Business downtime is a painful toll of the epidemics. The paradox is that the latter can be a catalyst for change that will save businesses from downtime for a long time to come.
There is probably no economy branch that is not affected by the COVID-19 pandemic. Banks, like others, have to face unexpected problems that have surprised many financial market participants worldwide. Business customers of banks are already taking advantage of the anti-crisis offer - loans on preferential terms or short-term suspension of credit instalments.
Technology is doing fine
Banking is a technology-based industry. Vulnerable to viruses attacking computers, it remains unmoved in the face of the virus that is now targeting people. And while in the real world outlets are open for a shorter period of time or even closed, the traffic is increased in the virtual world.
The current situation favors transfering businesses online. We can already see a revival in e-commerce and more frequent use of tools enabling doing business in the B2C and B2B models. The examples are video conferences, chats or shared data repositories. In banking, one can expect a greater popularity of services which, although already existing on the market, have not yet become widespread. The most important ones include the use of:
- video chats to communicate with a bank advisor
- documents available in the cloud
- trusted signature to sign documents
Such services sound rather familiar to online banking users, but are not yet standard. The pandemic period is a time when we can gradually reach the point where it is natural to talk to a bank advisor in a chat room. Or sign a credit agreement, bylaws or other document that the bank will provide in the cloud. You should not expect a revolution overnight that would make many processes more efficient, but a question that has been repeated for years comes back:
Do branches still have a rationale?
COVID-19 has forced many organizations to switch to the home office mode. In banking, many employees have been sent to work remotely, and a large number of branches operate less frequently during the day or with fewer staff.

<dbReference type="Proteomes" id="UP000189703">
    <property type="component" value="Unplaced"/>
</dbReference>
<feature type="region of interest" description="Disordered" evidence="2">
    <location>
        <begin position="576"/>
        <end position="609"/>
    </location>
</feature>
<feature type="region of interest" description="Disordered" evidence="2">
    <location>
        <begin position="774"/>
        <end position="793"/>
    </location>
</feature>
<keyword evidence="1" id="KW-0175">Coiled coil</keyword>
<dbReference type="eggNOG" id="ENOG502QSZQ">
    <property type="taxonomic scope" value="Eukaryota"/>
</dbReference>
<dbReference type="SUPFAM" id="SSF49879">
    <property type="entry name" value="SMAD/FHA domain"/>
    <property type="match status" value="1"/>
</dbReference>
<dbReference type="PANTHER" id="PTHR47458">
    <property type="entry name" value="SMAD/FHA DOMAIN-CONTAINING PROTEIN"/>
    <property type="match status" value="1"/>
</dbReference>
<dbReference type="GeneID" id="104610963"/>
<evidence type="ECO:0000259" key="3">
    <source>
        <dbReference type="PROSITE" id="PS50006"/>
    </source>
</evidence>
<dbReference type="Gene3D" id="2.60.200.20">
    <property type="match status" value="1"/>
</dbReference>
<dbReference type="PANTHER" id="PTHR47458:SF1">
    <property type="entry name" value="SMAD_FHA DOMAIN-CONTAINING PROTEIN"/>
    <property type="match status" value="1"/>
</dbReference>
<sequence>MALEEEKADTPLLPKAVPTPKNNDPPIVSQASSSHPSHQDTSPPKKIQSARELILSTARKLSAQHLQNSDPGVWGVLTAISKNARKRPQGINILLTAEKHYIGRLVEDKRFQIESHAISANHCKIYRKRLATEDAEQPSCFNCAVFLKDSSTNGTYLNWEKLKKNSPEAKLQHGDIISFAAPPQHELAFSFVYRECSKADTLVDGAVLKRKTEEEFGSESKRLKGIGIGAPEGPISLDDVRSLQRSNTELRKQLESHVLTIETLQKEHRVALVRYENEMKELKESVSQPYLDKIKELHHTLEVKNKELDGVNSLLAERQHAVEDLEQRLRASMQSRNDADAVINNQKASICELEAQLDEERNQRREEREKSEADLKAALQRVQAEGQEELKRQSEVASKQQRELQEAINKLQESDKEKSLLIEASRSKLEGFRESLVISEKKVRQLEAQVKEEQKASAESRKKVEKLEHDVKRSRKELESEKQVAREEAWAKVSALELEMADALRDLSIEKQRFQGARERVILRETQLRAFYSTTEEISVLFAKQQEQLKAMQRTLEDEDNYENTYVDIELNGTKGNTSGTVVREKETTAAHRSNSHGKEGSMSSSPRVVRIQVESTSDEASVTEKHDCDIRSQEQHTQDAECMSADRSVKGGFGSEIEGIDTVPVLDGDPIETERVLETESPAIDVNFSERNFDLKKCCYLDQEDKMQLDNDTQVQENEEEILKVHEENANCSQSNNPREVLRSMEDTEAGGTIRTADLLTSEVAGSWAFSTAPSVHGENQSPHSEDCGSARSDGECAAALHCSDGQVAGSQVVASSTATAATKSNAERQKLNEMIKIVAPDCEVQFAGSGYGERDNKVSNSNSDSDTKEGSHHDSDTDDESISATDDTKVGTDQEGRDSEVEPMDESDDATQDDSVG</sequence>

This definitely forces the search for alternative solutions in order to maintain the continuity and comprehensiveness of the offer. Can such a model of work be maintained permanently? There is no denying that banks have an interest in it as well, as remote work means lower costs for office maintenance, conferences or business trips.
Following this path, it is to be expected that the banks will still aggressively take the course for multi-channel customer service mainly through mobile and online banking. And greater independence of customers in the use of financial services brings with it the opportunity to cut costs related to the maintenance of branches or cash flow. In the latter case, banks encourage the use of electronic money, explaining that minimizing the use of cash reduces the risk of transmission of bacteria and viruses. In Poland, there are already initiatives such as increasing the limit to PLN 100 for contactless payments, and more and more shops are equipped with POS terminals. One has to remember that this is also a benefit for the banks. Because thanks to a higher share of e-payments, banks are able to better follow the KYC (know your customer) procedure, i.e. know their customers' behavior in order to personalize the offer for them based on accurate data.
COVID-19 - the engine of tech change?
We are very likely to be at a key moment of changing our customer experience habits. Banks should use this time wisely to expand their offerings, adapting them to the new realities and constraints faced by retail and business customers at the moment. The pandemic will sooner or later pass, but the ideas put into practice in these difficult times will survive. Perhaps they’re going to change our habits to such an extent that we will start to see the bank only through the prism of our smartphone screen.
Piotr Cholewa, Sales Director, Comarch